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Immigrants Of The Week: Maye Saephanh, Marcelino Garcia, Camille Nelson

by Kevin R. Johnson

Immigrant of the Day: Maye Saephanh (Thailand)

Photo Courtesy of Autumn Cruz, Sacramento Bee

 Born in a Thai refugee camp and raised in a Sacramento housing project, Maye Saephanh has provided humanitarian aid in East Timor, Thailand, and Haiti. Next month, she will go to Afghanistan with the U.S. Agency for International Development, working to stabilize war-torn communities. Saephanh's family fled communism in Southeast Asia and she was born in a refugee camp in Thailand. The family resettled in the Bay Area when she was 5 and later moved to Sacramento. By age 9, at the Wellspring Women's Center in Oak Park, Maye was translating for many of the Mien refugees. She attended Loretto High School and went on to UC Santa Barbara on full scholarship.

Immigrant of the Day: Marcelino "Chelino" Garcia (Mexico)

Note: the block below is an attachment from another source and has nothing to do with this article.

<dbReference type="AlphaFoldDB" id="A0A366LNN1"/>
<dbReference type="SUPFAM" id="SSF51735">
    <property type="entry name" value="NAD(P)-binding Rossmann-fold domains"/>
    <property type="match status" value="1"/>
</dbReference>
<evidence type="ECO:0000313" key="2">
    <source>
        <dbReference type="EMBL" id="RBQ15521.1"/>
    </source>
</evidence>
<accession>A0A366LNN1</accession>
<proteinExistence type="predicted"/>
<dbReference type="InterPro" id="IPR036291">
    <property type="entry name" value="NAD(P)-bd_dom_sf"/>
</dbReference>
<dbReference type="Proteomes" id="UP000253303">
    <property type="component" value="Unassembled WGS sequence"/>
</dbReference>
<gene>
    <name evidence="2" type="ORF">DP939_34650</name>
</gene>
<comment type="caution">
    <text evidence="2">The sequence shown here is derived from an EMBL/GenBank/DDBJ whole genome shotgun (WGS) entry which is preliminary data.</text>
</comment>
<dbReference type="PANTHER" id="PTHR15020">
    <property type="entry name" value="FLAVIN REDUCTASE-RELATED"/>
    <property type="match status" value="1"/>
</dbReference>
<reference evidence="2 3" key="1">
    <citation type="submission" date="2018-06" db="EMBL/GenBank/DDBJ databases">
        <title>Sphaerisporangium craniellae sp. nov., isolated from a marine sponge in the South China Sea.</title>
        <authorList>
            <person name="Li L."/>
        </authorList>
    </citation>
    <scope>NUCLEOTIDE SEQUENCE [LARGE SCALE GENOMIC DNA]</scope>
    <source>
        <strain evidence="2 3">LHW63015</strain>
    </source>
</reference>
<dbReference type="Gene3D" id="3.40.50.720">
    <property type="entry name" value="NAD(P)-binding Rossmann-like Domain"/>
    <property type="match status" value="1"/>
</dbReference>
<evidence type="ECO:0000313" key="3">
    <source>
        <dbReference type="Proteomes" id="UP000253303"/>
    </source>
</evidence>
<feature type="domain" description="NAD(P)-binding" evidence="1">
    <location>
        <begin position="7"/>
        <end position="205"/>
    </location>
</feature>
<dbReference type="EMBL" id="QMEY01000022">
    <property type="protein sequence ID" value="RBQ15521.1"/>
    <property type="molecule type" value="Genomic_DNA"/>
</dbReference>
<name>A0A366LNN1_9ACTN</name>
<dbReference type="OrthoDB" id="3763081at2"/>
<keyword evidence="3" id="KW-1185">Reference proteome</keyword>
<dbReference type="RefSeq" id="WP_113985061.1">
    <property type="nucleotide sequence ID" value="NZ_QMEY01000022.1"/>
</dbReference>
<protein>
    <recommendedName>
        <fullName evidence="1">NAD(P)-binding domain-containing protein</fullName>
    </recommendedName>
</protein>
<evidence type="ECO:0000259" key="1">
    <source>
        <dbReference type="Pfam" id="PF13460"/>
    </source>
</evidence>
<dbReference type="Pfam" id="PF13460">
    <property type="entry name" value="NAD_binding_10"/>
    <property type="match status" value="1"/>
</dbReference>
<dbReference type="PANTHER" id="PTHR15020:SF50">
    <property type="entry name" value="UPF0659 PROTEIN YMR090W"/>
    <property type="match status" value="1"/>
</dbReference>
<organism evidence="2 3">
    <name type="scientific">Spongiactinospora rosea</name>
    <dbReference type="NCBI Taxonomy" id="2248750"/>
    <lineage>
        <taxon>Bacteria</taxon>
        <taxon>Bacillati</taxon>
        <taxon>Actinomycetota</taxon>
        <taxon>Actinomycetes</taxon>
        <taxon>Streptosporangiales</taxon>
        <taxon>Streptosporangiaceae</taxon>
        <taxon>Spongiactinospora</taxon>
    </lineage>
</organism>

As a teen, Marcelino “Chelino” Garcia
entered the United States illegally twice. The first time, he walked nearly 200 miles from Tecate a border town in Baja California, Mexico, to Los Angeles, a trek that took eight days. But after three years, he went back to Mexico. The second time, he swam across the Rio Grande River from Acuña, Mexico, to Eagle Pass, Texas, with several other boys. They were then driven to Dallas in the trunk of a car. That time, he stayed.

Garcia, now 46, is a legal U.S. citizen and a highly successful entrepreneur at the forefront of the Oklahoma City area Hispanic community. He is the founder of the Chelinos Mexican Restaurant chain, which operates 11 restaurants and several other businesses. He is a source of inspiration for immigrants young and old.

Garcia grew up in the city of Calvillo in Aguascalientes, Mexico. He came to the United States for the first time in 1979.

Immigrant of the Day: Camille Nelson (Jamaica)

Born in Jamaica, Camille Nelson, who has been named the new dean of Suffolk University Law School in Boston, Massachusetts, is our Immigrant of the Day.  An accomplished amd imfluential scholar, Camille, who I am lucky to count among my friends, will be the first woman and first person of color to be dean of Suffolk, which is a law school that really is on the move.

About The Author

Kevin R. Johnson is currently Dean, Professor of Law and Chicana/o Studies, and the Mabie-Apallas Public Interest Law Chair holder at the University of California at Davis. He is also one of the editors of ImmigrationProf Blog.

The opinions expressed in this article do not necessarily reflect the opinion of ILW.COM.